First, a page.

Conjunctivitis is the inflammation of the conjunctiva, which is the inside of the eyelids and the whites of the eye. A cat with conjunctivitis will often appear to have a red, swollen and partially or completely closed eye. The condition is very uncomfortable for the cat and it can progress to problems associated with self-trauma to the area, as well as inflammation inside the eye that is more painful and difficult to treat. It is vital that you seek veterinary assistance if you notice that your cat’s eye looks to be affected.
The most common cause of conjunctivitis in cats is due to cat flu. There are a number of pathogens associated with cat flu, with the most common being feline herpes virus, feline calicivirus and a chlamydial (bacterial) infection. Herpes viruses re-emerge when cats are stressed or immuno-compromised (eg. have feline AIDS) so often there is an under-lying illness or sometimes a behavioural issue (eg. an anxious cat having a new cat introduced into the household).
Cat flu is transferred in infected discharge from the eyes and nose. It is very contagious and can be contracted by either direct contact between cats or via infected food bowls or bedding. Pure breed and shelter cats are more likely to experience cat flu as they have a higher likelihood of exposure.
Conjunctivitis can also be seen when cats have reactions to various allergens such as plant pollens, fleas and foods. Foreign bodies, such as grass seeds as well as cat scratches to the surface of the eye, can lead to corneal ulcers which then results in conjunctivitis. The loss of the supporting fat pad behind the eye in cats that lose a lot of weight due to illness, can cause the eyeball to sink into the eye socket and the eyelids to roll under. This causes the fur to rub on the surface of the eye causing irritation which can lead to conjunctivitis.
The common signs of conjunctivitis include a red, swollen, irritated and painful eye. The third eyelid that is located on the inside of the eye may protrude as it too becomes inflamed and swollen. You may notice a white, green or clear discharge from the eye. If your cat is affected by cat flu you will most likely notice signs such as sneezing, lethargy and inappetence due to ulcers on the tongue and gums. You may be able to observe some changes to the surface of the eye due to inflammation or ulceration (erosions of the surface of the eye).
Getting a history
Any information you can give your vet about your cat’s eye, general health and their behaviour will help with the eventual diagnosis.
Some of the questions that you may be asked include:
- How long has the eye been affected?
- Has your cat had any previous eye problems or had cat flu in the past?
- Has there been any contact with cats that may have had cat flu?
- What is your cat’s vaccination status?
- Has your cat been in any recent cat fights?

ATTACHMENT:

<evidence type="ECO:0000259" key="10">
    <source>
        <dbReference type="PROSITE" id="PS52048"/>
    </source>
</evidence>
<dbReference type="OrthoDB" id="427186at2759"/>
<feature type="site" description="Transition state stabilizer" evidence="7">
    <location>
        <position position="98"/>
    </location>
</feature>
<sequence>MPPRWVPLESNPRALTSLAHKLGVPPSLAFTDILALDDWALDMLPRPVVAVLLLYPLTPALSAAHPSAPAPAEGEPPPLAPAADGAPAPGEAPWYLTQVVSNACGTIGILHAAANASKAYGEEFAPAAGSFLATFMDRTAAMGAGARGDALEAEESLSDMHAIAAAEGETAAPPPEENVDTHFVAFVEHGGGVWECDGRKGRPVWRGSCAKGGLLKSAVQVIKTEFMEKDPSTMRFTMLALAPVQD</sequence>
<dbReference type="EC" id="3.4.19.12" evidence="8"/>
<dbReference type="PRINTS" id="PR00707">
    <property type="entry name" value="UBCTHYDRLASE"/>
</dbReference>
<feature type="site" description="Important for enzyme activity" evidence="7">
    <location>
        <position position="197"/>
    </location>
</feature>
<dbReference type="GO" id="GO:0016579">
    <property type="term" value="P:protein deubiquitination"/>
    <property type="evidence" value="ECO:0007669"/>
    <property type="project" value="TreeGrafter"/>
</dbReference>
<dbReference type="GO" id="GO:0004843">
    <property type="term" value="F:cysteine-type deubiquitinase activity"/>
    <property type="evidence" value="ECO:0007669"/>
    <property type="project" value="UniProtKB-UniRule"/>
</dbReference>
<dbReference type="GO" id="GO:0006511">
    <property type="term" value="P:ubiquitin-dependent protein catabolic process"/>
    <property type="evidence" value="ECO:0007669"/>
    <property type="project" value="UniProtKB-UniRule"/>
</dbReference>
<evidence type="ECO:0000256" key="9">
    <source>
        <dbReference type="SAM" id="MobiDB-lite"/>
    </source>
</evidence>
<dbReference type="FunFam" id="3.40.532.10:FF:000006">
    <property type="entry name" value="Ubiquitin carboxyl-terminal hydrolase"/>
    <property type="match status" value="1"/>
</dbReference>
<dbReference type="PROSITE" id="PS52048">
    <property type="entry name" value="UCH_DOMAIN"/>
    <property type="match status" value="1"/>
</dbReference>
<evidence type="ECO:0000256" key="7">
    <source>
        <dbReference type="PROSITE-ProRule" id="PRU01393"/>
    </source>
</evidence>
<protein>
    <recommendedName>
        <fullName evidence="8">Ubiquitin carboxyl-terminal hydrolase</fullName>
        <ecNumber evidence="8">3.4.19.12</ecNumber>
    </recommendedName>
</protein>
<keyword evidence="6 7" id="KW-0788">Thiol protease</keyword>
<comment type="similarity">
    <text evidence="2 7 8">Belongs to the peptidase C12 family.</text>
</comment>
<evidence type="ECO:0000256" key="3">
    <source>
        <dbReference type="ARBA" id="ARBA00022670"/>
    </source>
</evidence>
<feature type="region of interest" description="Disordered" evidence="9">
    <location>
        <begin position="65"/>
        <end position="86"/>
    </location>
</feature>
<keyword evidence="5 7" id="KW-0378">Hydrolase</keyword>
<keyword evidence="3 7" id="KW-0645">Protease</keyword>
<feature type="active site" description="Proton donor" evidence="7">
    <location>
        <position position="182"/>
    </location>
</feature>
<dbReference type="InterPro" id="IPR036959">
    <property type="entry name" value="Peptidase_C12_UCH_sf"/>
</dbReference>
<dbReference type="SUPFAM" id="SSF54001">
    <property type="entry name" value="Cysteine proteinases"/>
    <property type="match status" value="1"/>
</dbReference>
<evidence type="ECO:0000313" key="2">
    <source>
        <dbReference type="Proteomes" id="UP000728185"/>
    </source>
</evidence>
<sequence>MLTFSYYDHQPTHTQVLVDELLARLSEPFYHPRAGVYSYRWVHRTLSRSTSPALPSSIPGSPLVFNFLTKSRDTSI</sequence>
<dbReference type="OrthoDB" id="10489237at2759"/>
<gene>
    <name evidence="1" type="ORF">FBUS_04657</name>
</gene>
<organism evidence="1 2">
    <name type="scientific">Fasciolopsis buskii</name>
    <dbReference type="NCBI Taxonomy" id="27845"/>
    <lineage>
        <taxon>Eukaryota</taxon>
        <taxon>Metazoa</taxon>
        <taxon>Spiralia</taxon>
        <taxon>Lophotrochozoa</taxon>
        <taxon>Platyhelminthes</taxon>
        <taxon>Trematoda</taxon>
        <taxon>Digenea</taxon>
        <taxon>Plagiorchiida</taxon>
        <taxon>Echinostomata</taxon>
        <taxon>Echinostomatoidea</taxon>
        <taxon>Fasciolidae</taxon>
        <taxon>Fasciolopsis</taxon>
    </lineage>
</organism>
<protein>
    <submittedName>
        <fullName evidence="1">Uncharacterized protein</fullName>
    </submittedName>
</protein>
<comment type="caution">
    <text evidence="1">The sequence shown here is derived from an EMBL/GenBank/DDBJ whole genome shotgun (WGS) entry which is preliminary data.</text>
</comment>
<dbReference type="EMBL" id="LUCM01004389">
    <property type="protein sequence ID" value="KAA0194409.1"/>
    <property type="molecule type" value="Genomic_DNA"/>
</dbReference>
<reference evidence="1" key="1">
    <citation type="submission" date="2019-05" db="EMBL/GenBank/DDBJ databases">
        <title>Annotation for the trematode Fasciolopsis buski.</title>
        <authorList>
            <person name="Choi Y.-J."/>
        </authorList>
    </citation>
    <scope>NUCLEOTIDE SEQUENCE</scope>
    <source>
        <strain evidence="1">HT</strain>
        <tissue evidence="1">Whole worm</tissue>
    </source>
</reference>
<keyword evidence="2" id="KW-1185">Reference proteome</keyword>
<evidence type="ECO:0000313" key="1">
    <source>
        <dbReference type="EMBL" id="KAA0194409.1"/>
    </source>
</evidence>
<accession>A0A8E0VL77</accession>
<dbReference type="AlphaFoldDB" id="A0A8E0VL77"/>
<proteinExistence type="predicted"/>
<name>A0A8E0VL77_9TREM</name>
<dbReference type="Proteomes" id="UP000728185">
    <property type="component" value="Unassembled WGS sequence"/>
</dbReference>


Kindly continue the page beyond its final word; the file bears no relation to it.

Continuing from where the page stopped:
- Have you noticed if your cat is sneezing, lethargic, lost their appetite or has smelly breath?
- Are there other cats in the household and are they showing any symptoms?
The next step is for the vet to examine the eye and determine the cause of the conjunctivitis.
Some of the things your vet will do include:
- Examining the eye with a light to check how well the pupil constricts (this indicates if the eye is inflamed on the outside or the inside of the eye).
- Placing local anaesthetic in the eye to allow for a better examination as the eye is more comfortable and can open further.
- Looking for foreign bodies such as grass seeds under the eyelids (including the third eyelid).
- Placing an orange coloured stain called fluroscene in the eye to check for corneal ulcers.
- Checking for other clinical signs such as sneezing, nasal discharge, oral ulceration, inappetence or a high temperature.
- Further testing including a blood test to check for FIV (feline aids), swabs taken from the eye to check for various bacteria, cells etc.
- Referral to an eye specialist as required.
Depending on the cause of the conjunctivitis one or more of the following may be prescribed or recommended to treat your cat.
- Oral antibiotics - specifically ones that concentrate well in the tear film and/or the respiratory tract if cat flu is present.
- Eye medication - antibiotics or anti-viral medications may be selected.
- Oral anti-inflammatories.
- Ocular anti-inflammatories.
- Anti-viral medications such as lysine powder can be used long-term to help prevent recurrence of herpes virus.
- Surgery- a third eyelid flap (to protect the eye), conjunctival graft (referral procedure to repair a deep, non-resolving corneal ulcer), entropian surgery (to stop the eyelids rubbing on the cornea).
- Treatment of allergies- medication, food trial etc.
Problems with the eyes are very uncomfortable for your cat and should you notice an inflamed eye it is best to immediately have this checked by your vet. If cat flu is diagnosed then often there is a long term treatment and management plan established to prevent a recurrence.